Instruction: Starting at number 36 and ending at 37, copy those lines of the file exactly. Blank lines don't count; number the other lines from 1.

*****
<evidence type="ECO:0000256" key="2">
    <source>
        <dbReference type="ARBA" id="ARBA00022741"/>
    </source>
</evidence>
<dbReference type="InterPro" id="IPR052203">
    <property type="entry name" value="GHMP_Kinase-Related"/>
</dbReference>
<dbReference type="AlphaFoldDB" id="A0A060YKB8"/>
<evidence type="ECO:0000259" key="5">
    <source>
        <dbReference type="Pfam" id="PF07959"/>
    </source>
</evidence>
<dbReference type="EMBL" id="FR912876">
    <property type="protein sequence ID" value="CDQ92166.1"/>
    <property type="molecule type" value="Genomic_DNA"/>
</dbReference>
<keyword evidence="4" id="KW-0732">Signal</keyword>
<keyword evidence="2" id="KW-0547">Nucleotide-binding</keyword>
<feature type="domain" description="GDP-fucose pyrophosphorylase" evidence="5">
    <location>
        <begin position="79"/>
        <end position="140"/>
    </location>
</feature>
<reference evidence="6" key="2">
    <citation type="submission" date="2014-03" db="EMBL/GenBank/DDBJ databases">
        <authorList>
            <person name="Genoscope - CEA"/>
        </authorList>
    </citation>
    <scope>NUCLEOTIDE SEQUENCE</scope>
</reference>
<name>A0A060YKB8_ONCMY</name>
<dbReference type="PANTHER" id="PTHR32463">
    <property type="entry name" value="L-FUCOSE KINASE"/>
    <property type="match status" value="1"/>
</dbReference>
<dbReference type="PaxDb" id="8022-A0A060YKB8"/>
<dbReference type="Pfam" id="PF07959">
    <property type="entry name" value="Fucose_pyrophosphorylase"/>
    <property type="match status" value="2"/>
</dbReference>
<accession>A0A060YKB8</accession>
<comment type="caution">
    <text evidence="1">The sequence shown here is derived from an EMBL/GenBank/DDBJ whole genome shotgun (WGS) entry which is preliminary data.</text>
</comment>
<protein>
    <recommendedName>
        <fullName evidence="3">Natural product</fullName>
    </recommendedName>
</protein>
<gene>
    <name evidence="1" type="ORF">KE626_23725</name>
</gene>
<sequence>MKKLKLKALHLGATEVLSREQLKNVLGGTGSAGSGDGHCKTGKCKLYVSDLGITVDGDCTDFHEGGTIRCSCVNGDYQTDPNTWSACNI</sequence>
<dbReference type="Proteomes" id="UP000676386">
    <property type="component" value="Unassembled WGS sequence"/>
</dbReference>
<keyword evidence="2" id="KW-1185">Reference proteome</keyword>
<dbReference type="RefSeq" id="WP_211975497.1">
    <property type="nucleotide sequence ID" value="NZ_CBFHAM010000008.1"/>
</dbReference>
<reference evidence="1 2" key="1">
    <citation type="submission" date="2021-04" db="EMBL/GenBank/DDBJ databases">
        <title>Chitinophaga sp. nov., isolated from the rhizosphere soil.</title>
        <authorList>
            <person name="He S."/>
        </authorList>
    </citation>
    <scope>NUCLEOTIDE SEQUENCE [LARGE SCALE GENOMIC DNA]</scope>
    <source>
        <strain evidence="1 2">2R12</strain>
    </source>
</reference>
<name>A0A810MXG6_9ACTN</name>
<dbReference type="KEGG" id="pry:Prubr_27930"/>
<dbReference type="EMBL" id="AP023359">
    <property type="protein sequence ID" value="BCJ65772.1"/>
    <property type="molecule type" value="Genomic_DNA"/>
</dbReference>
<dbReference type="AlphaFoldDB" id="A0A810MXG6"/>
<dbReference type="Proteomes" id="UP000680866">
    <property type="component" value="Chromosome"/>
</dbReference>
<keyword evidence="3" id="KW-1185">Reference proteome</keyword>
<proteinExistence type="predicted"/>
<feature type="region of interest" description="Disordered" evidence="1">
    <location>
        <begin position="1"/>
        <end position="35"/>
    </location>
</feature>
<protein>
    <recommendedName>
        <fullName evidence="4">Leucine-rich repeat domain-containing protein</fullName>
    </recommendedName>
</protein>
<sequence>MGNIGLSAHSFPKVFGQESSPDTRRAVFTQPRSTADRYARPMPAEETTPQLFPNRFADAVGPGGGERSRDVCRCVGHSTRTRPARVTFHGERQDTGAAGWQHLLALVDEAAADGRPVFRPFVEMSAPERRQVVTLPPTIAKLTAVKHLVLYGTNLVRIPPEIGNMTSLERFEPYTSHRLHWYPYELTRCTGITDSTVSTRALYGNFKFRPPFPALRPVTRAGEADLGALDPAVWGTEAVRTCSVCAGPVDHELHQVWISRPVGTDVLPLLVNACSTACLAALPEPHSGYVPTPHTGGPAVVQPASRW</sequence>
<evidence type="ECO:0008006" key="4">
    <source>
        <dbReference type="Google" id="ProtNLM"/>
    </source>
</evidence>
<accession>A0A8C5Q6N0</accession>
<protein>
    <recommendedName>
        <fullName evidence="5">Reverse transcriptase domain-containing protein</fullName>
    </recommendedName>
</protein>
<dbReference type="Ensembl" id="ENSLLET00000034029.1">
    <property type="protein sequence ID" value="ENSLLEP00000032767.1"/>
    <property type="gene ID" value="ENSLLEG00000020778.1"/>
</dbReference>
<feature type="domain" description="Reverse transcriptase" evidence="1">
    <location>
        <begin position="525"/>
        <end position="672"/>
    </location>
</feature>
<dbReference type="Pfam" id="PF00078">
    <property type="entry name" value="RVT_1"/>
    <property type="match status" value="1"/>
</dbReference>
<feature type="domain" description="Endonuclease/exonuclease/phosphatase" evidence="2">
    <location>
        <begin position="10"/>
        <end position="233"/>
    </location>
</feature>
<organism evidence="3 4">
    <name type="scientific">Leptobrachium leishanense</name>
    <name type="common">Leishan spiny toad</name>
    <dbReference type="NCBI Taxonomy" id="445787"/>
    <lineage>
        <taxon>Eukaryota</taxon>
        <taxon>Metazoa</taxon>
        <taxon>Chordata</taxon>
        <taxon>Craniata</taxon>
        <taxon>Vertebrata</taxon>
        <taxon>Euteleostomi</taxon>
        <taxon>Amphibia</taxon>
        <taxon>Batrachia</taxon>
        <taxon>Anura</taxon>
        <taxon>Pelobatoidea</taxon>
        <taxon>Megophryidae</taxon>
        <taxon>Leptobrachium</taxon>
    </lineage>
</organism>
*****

<dbReference type="PANTHER" id="PTHR32463">
    <property type="entry name" value="L-FUCOSE KINASE"/>